Volume 76, Number 22 | October 18 - 24, 2006

Villager photo by Jefferson Siegel

Lynne Stewart at a rally in her support before her sentencing on Monday.

Stewart gets double digits, in months, not in years

By Lori Haught

Lynne Stewart, 67, radical Lower East Side attorney, was sentenced to 28 months in prison on Mon. Oct. 16, nearly 20 months after her conviction on charges of aiding terrorism.

She entered the courts leaving behind her rally of supporters a little after 9 a.m. The crowd of more than 100 supporters — along with a police detail — escorted Stewart in a short procession from Foley Square to the courthouse.

Signs with slogans such as “Lynne Stewart — innocent, U.S. Government — guilty as Hell” and “Stop the Witchhunt — U.S.A. Patriot Act = American Gestapo” floated above the crowd. Chants, including “Set Lynne Free” and “Win Lynne, Win” rang out as they crossed Centre St. Some supporters even started singing “When Lynne Goes Marching in” to the tune of “When the Saints Go Marching in” for their walk to the courthouse.

“We must stand now, or there might not be any ground left to stand on,” Stewart told her supporters. “I’m going to go on fighting forever.”

Stewart said she came prepared to go to jail, but that she was not resigned. She had a bag containing her pills, a pair of “fuzzy, warm pants” and a couple of books.

Her husband, Ralph Poynter, stood by her side the entire time. Only Stewart’s counsel and immediate family were allowed in the small courtroom, as Stewart had specifically requested.

In February of last year Stewart was convicted of aiding a terrorist conspiracy by helping deliver a message from her client, Sheik Omar Abdel Rahman, leader of Al-Gam a’a al-Islamiyya, an Egyptian Islamic group classified as a terrorist organization by the U.S. She had signed an agreement not to help the sheik communicate from prison, and his message denounced a ceasefire his group was considering.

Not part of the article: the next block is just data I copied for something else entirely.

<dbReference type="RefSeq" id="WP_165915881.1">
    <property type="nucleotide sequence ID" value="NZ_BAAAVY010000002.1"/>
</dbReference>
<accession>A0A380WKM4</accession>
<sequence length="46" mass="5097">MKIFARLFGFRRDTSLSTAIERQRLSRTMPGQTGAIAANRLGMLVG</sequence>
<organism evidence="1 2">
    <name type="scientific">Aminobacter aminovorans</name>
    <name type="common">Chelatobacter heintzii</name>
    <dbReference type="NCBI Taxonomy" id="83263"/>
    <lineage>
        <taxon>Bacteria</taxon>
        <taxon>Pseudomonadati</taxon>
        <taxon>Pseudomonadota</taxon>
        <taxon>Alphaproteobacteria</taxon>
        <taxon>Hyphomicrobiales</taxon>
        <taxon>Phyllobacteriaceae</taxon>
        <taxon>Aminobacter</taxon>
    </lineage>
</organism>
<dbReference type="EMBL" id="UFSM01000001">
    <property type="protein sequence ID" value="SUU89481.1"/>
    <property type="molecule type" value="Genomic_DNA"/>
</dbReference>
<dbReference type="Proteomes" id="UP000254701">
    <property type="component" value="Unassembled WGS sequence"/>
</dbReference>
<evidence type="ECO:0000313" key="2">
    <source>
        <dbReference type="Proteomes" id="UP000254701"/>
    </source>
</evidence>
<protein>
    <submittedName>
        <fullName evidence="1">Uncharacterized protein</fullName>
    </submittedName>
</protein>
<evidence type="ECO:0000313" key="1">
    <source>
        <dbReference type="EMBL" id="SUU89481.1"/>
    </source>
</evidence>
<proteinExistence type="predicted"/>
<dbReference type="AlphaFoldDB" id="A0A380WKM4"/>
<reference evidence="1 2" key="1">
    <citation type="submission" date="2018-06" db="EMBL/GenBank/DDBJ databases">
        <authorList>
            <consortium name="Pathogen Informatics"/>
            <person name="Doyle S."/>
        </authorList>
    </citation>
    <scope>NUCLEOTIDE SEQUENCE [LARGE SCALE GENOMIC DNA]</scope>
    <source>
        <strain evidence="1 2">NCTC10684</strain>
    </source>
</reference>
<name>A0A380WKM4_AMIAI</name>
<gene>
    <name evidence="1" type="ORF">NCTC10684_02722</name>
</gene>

Sentencing had been delayed after Stewart was diagnosed with breast cancer. She told The Villager at a support rally on Sept. 26 that she now has a clean bill of health.

The sentencing proceeding began at 10 a.m. and the sentence was delivered shortly after noon.

Many of the supporters remained outside the courthouse waiting for the decision. Police barriers kept the demonstrators from blocking the sidewalk, while officers kept an eye on the crowd.

Ron Kuby, another radical New York City attorney and a friend of Stewart’s for more than 25 years, said that U.S. District Court Judge John G. Koetl, the judge who presided over both Stewart’s trial and sentencing, is interested in details.

Although the supporters were not allowed in the courtroom, several managed to make it to the hall outside before being asked to leave. One supporter, who didn’t give his name, said people packed the hall.

“The halls rang when Lynne came in,” he said. Supporters began singing “Glory, Glory Hallelujah” and chanting “Lynne Stewart must go free.” He also said that Poynter greeted many of the people in the crowd with a hug.

He said everyone cleared the hall cooperatively when asked to leave; most came to wait outside the courthouse for the decision.

The sentence of less than two and a half years is far less than what was originally predicted, even by the lawyers who support Stewart.

“I would be very surprised if it’s anything less then double digits,” Kuby opined at around 10:30 a.m. “But I’ve been wrong about this stuff before. I hope I am.”

Kuby’s hopes were answered along with those of many other supporters who, although they had not wanted Stewart to get any jail time, were relieved to find out it was such a short jail term.

Stewart herself is said to have smiled when Judge Koetl handed down the sentence.


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